Digital technologies are set to make energy systems around the world more connected, intelligent, efficient, reliable and accessible. Digitised energy systems aim to identify who needs energy and deliver it when needed, at the right location and at an affordable cost.
But the process will be challenging.
New business models are emerging, while some century-old models may be on their way out. Adding to this transformation is the very dynamic nature of energy systems, which are often built on large, long-lived infrastructure and assets.
Digitisation holds the potential to build new architectures of interconnected energy systems and machines including breaking down traditional boundaries between energy demand and supply. All energy demand sectors are feeling the effect.
In buildings, available technologies can cut energy use by 10-15 per cent by using real-time data to improve operational efficiency. Smart thermostats, controls and sensors can anticipate the behaviour of occupants to better plan heating and cooling needs. The potential for energy savings in the UAE are closer to 25–30 per cent.
With continued economic and population growth, cooling and energy needs will increase and the existing demand for energy from buildings now represents a readily available hidden resource.
All energy producers and suppliers will obtain greater productivity
The oil and gas companies have used digital technologies, notably in upstream, and significant potential still exists for current technologies to further enhance operations. New technologies could improve production efficiency by up to 20 per cent, using advanced processing of seismic data, sensors, and reservoir modelling.
In the power sector, the International Energy Agency shows that digitisation has the potential to save around $80 billion (Dh293.84 billion) per year globally, or about 5 per cent of global annual power generation costs. Technology can support reducing operation and maintenance costs, improving power plant and network efficiency, reducing unplanned outages and downtime, and extending the operational lifetime of assets.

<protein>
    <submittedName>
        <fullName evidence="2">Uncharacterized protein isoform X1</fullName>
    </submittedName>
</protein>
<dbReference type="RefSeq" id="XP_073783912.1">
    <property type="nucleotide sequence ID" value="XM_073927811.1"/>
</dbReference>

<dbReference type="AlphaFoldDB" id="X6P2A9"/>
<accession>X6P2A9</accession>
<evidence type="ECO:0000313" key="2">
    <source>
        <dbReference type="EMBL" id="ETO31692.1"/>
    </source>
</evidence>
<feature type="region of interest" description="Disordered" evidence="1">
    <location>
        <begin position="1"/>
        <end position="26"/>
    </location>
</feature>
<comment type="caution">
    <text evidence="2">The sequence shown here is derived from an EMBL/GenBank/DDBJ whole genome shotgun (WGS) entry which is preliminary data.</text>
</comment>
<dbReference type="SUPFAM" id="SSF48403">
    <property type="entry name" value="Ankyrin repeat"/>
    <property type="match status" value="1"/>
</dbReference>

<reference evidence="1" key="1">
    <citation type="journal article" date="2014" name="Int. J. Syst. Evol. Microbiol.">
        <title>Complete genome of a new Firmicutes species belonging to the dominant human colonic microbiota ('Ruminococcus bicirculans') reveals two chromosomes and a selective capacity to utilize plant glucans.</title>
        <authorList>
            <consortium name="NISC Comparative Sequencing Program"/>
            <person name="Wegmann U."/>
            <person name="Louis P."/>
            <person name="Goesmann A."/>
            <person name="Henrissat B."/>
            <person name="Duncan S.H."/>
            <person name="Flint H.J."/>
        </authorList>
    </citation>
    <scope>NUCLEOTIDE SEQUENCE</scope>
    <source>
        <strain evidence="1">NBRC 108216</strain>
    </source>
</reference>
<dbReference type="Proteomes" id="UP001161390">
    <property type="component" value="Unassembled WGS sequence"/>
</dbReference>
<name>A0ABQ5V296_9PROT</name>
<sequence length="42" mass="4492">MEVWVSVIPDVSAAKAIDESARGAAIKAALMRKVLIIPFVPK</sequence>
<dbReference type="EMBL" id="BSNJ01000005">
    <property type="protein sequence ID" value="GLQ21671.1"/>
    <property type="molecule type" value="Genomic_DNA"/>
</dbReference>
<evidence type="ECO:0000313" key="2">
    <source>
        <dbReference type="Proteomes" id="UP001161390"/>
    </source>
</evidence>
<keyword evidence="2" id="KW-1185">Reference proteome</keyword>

* Interconnection between demand and supply for a balanced and decentralised energy market
The biggest potential for technology is its capability to break down existing boundaries in the energy sector, increasing flexibility and enabling integration.
Energy demand control could provide 185 gigawatts (GW) of system flexibility globally, approximately five times the installed electricity supply capacity of the UAE.
This could save $270 billion of investment in new electricity infrastructure that would have otherwise been needed.
* The foreseeable challenges of a reshaped energy system
Digital technologies that make all these benefits possible also use energy. As billions of new devices become connected over the coming years, they will draw electricity at the plug while driving growth in demand for — and energy use by — data centres and network services. However, sustained gains in energy efficiency could keep overall energy demand growth largely in check for data centres and networks over the next few years.
Government policies and market design are vital to creating digitally enhanced energy systems onto an efficient, secure, accessible and sustainable path. Digitisation is one of the tools which can assist in providing electricity to the 1.1 billion people who still lack access to it. It is also a tool that can help reduce the energy demand of a country by 10-30 per cent and therefore the need to invest intensively on power generation and distribution.
* People, trust and finance remains the heart of the matter
Digitisation is affecting jobs and skills in a variety of energy sectors, changing work patterns and tasks with a need to improve energy auditing, better communications tools and cooperation with facilities management team.
Experience also proved a disconnect between a building’s end-users, operators and owners’ beliefs and the current potential for energy efficiency and savings using existing technologies and engineering skills.
Again, in the case of building retrofits and for those who are aware of the hidden resources lying in their building, financing any upgrades might not be part of the plan. This has pushed private and public entities to offer financing schemes enabling these energy performance contracting projects at no upfront cost to the customers and only share the savings generated from the works.
If the identified energy saving potential for your building consuming $3 million a year was 20 per cent, then we could save $600,000 now by using the available technologies, skills and finance. Would you do it?
If not, you and the utility are producing, distributing and consuming these $600,000 unnecessarily, which is basically throwing $1,800 out of the window every day.
— William Avrillo heads business development at Taka Solutions.